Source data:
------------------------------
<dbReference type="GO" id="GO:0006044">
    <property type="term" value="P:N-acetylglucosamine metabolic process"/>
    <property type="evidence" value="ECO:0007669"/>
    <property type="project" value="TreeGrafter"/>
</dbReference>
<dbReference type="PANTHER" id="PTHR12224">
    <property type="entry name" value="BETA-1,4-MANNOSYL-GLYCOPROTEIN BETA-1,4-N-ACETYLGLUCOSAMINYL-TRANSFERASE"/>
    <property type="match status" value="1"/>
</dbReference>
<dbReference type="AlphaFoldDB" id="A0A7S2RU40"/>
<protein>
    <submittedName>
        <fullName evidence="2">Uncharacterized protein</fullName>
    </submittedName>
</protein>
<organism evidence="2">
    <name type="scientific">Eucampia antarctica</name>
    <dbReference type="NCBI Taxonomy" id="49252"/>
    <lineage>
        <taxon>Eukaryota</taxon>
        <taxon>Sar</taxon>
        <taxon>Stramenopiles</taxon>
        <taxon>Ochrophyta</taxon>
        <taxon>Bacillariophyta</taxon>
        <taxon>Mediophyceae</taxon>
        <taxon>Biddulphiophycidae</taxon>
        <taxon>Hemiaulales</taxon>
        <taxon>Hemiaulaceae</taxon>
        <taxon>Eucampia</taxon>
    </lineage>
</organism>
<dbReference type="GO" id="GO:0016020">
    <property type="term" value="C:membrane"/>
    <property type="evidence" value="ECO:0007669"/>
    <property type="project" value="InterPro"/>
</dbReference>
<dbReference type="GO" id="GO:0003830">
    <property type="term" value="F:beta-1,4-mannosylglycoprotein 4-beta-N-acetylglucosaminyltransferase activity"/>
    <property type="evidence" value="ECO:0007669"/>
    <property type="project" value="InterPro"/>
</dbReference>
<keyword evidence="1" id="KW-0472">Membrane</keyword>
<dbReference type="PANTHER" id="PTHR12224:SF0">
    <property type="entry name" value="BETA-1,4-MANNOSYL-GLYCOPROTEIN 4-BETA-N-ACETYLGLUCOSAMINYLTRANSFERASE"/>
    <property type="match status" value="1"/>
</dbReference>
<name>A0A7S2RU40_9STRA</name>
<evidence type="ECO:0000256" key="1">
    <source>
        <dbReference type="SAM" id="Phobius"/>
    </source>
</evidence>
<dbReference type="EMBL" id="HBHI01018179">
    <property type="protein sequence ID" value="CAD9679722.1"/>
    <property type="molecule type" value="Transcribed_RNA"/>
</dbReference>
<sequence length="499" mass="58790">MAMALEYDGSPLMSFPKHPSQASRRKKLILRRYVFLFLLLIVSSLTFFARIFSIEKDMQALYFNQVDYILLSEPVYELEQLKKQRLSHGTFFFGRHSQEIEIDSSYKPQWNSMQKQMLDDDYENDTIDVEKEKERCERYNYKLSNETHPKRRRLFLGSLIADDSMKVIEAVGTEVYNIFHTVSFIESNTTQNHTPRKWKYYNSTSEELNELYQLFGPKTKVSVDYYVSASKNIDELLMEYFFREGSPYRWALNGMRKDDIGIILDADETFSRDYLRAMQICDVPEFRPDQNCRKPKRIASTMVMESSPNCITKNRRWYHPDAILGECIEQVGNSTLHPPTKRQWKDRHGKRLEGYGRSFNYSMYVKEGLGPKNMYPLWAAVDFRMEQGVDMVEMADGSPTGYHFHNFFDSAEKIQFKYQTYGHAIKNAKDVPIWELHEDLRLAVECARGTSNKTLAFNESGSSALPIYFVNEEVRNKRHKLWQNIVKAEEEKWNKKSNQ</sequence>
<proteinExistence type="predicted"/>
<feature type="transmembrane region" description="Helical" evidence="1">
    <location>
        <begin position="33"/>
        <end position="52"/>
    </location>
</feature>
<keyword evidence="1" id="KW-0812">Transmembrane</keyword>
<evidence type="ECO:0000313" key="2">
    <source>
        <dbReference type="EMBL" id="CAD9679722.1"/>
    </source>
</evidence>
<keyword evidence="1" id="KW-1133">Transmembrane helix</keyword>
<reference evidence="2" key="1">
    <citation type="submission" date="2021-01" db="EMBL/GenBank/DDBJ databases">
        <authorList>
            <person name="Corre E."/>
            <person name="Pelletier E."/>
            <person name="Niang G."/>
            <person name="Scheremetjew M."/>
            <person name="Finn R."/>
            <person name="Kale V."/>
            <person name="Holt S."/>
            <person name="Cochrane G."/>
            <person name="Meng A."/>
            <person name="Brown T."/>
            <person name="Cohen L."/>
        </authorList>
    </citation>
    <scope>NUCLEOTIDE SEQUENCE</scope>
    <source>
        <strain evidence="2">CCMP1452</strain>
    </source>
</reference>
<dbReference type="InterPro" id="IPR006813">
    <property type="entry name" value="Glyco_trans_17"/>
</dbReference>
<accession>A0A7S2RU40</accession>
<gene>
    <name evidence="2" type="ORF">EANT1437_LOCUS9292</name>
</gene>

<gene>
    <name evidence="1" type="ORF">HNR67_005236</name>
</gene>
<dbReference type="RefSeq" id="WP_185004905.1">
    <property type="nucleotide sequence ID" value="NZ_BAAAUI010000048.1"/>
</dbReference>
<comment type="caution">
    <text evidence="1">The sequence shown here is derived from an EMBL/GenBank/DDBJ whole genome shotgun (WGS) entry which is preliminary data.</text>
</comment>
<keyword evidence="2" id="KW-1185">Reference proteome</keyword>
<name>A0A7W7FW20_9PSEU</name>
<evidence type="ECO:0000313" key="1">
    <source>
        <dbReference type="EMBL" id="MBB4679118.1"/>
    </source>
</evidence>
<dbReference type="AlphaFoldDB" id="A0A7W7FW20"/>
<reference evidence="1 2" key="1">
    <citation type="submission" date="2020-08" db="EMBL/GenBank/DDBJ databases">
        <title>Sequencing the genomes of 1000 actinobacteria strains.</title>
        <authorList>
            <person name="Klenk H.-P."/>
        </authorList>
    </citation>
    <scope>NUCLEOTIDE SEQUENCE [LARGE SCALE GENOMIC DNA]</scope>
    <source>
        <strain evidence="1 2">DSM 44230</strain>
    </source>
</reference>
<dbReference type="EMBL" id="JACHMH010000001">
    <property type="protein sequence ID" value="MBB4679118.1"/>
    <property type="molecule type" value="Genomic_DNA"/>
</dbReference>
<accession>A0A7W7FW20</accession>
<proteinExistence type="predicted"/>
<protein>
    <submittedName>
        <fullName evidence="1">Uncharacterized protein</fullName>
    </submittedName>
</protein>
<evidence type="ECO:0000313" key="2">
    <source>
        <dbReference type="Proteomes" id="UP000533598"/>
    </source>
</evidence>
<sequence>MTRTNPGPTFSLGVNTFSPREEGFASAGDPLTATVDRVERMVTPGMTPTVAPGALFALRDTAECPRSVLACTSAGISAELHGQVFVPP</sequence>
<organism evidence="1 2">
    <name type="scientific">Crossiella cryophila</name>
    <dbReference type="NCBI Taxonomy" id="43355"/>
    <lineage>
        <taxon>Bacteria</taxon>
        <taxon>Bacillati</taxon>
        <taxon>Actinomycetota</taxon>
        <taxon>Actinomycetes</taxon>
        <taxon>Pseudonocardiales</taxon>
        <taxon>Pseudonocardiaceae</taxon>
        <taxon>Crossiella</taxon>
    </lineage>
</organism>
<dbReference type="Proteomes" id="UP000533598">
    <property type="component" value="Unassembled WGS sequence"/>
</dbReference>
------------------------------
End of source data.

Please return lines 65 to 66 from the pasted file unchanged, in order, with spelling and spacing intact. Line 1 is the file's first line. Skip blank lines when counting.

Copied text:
<keyword evidence="1" id="KW-0812">Transmembrane</keyword>
<evidence type="ECO:0000313" key="2">